Java Reference
In-Depth Information
import javax.servlet.http.*;
public class MailServlet extends HttpServlet{
public void doGet(HttpServletRequest req, HttpServletResponse resp)
throws IOException {
Properties props = new Properties();
Session session = Session.getDefaultInstance(props, null);
String messageBody = "What do you think about the topic. You
can reply to this and I'll get it.";
try {
Message emailMessage = new MimeMessage(session);
InternetAddress("kyle.m.", " The Author"));
emailMessage.addRecipient(Message.RecipientType.TO, new
InternetAddress("", "The Reader"));
emailMessage.setSubject("How's the topic?");
resp.getOutputStream().println("Message sent!");
} catch (AddressException e) {
} catch (MessagingException e) {
Let's review the code before you deploy and test the application. The application's
entire logic lives in the doGet method of the servlet's class. This means that all the
code will execute as soon as a user browses to this page of the application. Inside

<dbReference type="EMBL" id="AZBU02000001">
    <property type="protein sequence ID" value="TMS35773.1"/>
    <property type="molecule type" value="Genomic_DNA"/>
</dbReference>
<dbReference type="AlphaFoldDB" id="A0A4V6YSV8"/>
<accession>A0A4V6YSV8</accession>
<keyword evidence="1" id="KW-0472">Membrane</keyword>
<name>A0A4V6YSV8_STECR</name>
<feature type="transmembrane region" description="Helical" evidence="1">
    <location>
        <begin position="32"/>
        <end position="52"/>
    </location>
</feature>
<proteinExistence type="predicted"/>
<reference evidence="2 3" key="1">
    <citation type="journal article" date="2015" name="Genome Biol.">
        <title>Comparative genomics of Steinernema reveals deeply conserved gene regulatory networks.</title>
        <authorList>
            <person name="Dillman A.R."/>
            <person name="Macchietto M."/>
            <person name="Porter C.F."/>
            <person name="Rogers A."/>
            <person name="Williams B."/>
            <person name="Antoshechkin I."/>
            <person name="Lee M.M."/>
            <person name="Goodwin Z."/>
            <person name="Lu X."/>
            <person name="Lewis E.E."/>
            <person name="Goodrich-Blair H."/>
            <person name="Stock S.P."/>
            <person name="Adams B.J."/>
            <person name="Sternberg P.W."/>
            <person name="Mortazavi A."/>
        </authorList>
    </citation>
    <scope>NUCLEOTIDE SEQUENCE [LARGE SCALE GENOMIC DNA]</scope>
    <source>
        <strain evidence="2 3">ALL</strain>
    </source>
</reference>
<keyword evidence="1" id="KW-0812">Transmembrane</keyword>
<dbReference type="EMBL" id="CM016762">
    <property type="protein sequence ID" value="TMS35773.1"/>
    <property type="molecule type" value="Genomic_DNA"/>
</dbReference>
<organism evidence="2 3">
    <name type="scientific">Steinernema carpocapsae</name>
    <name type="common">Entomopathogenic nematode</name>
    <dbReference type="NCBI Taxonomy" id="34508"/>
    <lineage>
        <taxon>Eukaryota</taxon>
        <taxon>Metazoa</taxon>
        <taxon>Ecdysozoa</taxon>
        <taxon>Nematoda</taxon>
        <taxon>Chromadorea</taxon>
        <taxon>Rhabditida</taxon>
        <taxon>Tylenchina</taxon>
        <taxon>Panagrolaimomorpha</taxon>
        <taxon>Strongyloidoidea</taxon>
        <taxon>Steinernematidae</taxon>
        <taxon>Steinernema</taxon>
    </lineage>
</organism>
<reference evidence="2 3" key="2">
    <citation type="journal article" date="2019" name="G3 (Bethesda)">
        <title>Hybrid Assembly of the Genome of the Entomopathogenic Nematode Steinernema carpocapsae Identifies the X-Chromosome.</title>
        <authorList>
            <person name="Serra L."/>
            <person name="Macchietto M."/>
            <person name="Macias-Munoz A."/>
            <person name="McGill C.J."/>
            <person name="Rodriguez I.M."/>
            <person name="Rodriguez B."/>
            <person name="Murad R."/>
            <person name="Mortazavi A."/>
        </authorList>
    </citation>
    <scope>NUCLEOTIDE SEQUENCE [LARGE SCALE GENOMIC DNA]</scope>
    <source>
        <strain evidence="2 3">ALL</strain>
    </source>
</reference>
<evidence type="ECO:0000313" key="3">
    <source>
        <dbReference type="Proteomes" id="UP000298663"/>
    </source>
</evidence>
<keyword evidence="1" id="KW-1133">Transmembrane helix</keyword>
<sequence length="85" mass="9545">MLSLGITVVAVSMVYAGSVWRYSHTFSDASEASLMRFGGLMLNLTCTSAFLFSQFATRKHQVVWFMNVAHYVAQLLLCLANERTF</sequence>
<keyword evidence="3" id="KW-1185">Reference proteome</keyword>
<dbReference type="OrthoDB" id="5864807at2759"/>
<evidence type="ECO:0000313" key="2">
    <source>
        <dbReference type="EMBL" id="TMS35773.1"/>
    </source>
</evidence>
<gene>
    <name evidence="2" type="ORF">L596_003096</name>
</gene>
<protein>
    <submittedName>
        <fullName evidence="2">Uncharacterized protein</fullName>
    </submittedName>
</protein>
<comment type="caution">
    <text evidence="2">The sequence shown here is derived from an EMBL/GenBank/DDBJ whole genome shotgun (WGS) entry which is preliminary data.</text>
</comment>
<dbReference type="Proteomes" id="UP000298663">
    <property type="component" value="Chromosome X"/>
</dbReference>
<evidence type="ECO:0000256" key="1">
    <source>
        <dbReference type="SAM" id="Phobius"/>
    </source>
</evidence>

the try / catch block you are creating a new instance of the Message class, and then
passing it to the Transport.send method to initiate the sending of the message. Since,
at the time of this writing, Google restricts each user to only 10 deployed applications
on App Engine, you might not want to create a new application ID and deploy this
example. However, you can always reuse an application ID from a previous chapter
to test out the Mail service in a deployed application. Figure 8-9 shows the e-mail
message sent from a deployed copy of this servlet.
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